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Racing against relatives is nothing new for the Burton family.
For more than a decade starting in the mid-1990s, brothers Ward and Jeff Burton showed up to the same NASCAR track weekly to race against each other in the Cup Series. Before that, it was Busch races. And before that, it was competing in Late Models at South Boston Speedway near their home in southern Virginia.
There were 1-2 Burton finishes, frustrating comparisons and sometimes ugly wrecks.
“Almost every other family, you’re really able to pull for each other,” Jeff, 53, told The Observer. “You’re able to get behind each other and give each other incredible support, and in this it’s so hard to do that because you’re competing against each other.”
Jeff wasn’t talking about racing Ward, 59. His comment applied to a different generation with the same last name.
Jeff’s son, Harrison, and Ward’s son, Jeb, are driving in NASCAR’s Xfinity Series this year. Both drivers are in full-time rides but with different teams — Harrison, 20, is in his second year racing the No. 20 Toyota for Joe Gibbs Racing while Jeb, 28, is in his first full-time season in the No. 10 Chevrolet for Kaulig Racing.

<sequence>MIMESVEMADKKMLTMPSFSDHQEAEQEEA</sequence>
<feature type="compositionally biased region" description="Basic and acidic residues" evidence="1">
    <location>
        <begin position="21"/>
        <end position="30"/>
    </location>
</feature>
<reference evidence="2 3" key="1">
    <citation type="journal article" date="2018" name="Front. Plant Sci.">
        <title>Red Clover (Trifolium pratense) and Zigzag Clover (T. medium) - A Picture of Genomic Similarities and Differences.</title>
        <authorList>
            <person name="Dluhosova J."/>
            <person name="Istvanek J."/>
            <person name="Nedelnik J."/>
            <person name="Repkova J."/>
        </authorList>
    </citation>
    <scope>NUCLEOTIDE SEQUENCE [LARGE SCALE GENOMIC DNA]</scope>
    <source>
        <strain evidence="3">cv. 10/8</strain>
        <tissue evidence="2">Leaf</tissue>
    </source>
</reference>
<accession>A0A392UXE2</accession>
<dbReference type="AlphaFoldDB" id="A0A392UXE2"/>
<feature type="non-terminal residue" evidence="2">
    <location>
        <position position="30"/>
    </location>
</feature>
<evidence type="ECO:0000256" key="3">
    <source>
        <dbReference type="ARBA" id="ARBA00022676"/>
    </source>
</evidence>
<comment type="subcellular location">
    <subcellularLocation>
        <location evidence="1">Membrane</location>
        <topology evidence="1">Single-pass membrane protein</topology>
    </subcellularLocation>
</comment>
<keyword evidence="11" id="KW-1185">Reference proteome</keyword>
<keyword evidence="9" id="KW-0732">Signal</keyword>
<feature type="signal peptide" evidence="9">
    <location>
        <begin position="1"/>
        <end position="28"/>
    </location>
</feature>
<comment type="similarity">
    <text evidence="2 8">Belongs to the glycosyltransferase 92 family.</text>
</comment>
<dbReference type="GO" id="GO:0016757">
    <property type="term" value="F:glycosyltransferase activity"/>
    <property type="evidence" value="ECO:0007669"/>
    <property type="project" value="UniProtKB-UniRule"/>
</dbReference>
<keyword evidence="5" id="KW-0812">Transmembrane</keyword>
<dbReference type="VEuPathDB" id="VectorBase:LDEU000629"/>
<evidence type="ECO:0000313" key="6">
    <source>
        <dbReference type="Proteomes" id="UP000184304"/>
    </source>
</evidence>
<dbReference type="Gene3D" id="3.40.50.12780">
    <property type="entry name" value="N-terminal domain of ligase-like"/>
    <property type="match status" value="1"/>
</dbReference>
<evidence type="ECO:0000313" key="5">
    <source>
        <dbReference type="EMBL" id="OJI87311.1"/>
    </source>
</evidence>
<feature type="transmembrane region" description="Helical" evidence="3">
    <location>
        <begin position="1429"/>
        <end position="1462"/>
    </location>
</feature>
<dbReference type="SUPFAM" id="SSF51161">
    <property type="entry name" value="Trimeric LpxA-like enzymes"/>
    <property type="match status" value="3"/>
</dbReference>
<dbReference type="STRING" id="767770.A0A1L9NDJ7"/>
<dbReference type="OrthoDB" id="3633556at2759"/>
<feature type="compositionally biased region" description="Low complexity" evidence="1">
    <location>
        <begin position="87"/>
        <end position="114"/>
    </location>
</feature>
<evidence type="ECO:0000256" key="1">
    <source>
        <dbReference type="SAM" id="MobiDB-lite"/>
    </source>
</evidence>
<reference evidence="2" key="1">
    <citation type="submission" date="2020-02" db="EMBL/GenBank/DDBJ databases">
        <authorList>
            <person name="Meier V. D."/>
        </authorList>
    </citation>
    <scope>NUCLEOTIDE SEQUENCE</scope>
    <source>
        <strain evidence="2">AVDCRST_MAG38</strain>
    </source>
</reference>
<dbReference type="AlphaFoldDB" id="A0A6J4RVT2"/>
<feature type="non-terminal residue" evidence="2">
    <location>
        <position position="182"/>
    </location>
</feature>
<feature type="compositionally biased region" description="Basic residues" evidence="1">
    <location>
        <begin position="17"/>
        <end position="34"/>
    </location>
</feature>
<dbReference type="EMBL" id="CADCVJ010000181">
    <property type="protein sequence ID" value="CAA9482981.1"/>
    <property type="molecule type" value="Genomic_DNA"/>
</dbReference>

The cousins have raced each other before, but this is the first time they’re competing as full-time drivers in the same series. Jeb said his deal with Kaulig, a three-car team owned by entrepreneur Matt Kaulig, came together last fall after Ross Chastain made the jump to full-time Cup competition this year for Chip Ganassi Racing, which opened up the No. 10 seat.
Jeb put together part-time schedules in Xfinity since 2016 and entered a few Cup events. Last season, he ran a third of the races on the Xfinity schedule with JR Motorsports, but said he feels like this year is his big break with a full-time deal for Kaulig. The team also fields entries driven by Justin Haley, a three-time race winner and Championship 4 driver in 2020, and A.J. Allmendinger, a two-time 2020 Xfinity race winner and former full-time Cup driver.